Chile moves to protect more wetlands
Chile is set to pass a significant landmark this week by increasing the amount of country's wetlands that are officially protected.
The country is home to some of the most fascinating and diverse natural environments on earth, including hundreds of square miles of rare wetlands which have been attracting those on trips to South America for decades.
Currently, 494,210 acres of Chilean swamps, lakes, bogs and highlands are officially recognised and protected under the international Ramsar Convention - a treaty which requires its members to preserve the ecological character of wetlands of international importance.
But now, ahead of International Wetlands Day on February 2nd, Chilean authorities are applying to have sections of Chiloe National Park recognised by Ramsar, reports the Santiago Times.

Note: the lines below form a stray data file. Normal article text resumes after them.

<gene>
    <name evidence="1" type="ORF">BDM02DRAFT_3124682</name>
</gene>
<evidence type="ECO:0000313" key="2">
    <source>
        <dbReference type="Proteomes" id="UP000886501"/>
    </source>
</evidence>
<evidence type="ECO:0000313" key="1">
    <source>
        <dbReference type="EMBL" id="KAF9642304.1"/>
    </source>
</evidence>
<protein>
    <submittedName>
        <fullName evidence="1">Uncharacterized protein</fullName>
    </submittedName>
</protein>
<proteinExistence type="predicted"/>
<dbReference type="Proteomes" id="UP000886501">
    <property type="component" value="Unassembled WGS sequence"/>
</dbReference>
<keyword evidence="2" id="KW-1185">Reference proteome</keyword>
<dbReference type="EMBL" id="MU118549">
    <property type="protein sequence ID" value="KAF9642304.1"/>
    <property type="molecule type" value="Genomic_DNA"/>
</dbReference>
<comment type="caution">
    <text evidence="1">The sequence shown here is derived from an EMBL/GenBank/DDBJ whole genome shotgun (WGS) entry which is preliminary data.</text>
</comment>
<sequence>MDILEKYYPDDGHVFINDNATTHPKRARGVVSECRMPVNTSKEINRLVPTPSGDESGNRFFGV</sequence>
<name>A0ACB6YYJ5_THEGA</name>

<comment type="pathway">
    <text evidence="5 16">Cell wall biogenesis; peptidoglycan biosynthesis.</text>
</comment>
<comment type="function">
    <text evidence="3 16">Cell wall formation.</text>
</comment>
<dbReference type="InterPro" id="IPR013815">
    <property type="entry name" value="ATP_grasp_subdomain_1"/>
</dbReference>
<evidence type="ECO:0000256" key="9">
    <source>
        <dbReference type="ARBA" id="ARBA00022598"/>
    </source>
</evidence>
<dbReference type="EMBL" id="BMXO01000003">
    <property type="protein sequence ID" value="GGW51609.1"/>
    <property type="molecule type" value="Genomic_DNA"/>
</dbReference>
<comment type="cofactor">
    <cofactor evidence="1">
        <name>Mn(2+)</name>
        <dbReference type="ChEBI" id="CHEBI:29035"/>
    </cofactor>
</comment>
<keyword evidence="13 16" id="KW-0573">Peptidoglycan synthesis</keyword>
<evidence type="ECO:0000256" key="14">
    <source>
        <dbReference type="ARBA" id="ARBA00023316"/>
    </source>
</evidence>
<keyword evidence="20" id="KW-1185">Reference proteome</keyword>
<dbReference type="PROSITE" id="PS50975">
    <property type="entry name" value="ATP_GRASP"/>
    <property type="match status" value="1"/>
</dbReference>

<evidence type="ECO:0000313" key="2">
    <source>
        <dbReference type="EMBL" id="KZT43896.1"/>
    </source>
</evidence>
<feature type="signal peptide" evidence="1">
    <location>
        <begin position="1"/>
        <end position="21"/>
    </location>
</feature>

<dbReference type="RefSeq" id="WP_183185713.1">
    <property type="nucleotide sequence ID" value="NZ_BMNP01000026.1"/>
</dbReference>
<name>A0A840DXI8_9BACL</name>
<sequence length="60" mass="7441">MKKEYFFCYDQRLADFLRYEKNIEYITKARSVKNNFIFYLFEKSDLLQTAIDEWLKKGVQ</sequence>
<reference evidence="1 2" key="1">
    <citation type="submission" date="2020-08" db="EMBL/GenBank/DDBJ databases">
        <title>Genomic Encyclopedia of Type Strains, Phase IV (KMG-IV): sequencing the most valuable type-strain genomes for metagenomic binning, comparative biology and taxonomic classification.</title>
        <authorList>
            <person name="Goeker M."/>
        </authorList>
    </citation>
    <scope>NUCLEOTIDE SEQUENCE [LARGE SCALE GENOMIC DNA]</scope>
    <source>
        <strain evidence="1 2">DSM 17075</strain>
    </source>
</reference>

Significantly, if successful, Chile would surpass 500,000 acres of protected wetlands.
Located in the Los Lagos Region of Chile, the Chiloe National Park encompasses an area of around 430 square km and is home to sand dunes rain forest, swamps and peat bogs.
"[Ramsar recognition] is important to maintain the characteristics of these sites for the purpose of ecological safekeeping, along with securing financial backing for projects involving these sites in the future," the Santiago Times quotes Catalina Zamorano of Chile's National Forestry Corporation (CONAF) as telling Spanish-language publication La Tercera.
CONAF and Chile's tourism body will hold a number of activities to mark International Wetlands Day intended to promote a greater understanding of the significance of these areas.
A key focus will be encouraging tourists, particularly mountaineers, to visit the Santa Rosa Lagoon at the Nevado Tres Cruces National Park.
The lagoon is situated at 3,800 feet above sea level and is surrounded by highland salt flats, home to flamingos, foxes and other fauna.
It is just one of 12 wetland areas in Chile currently recognised by Ramsar.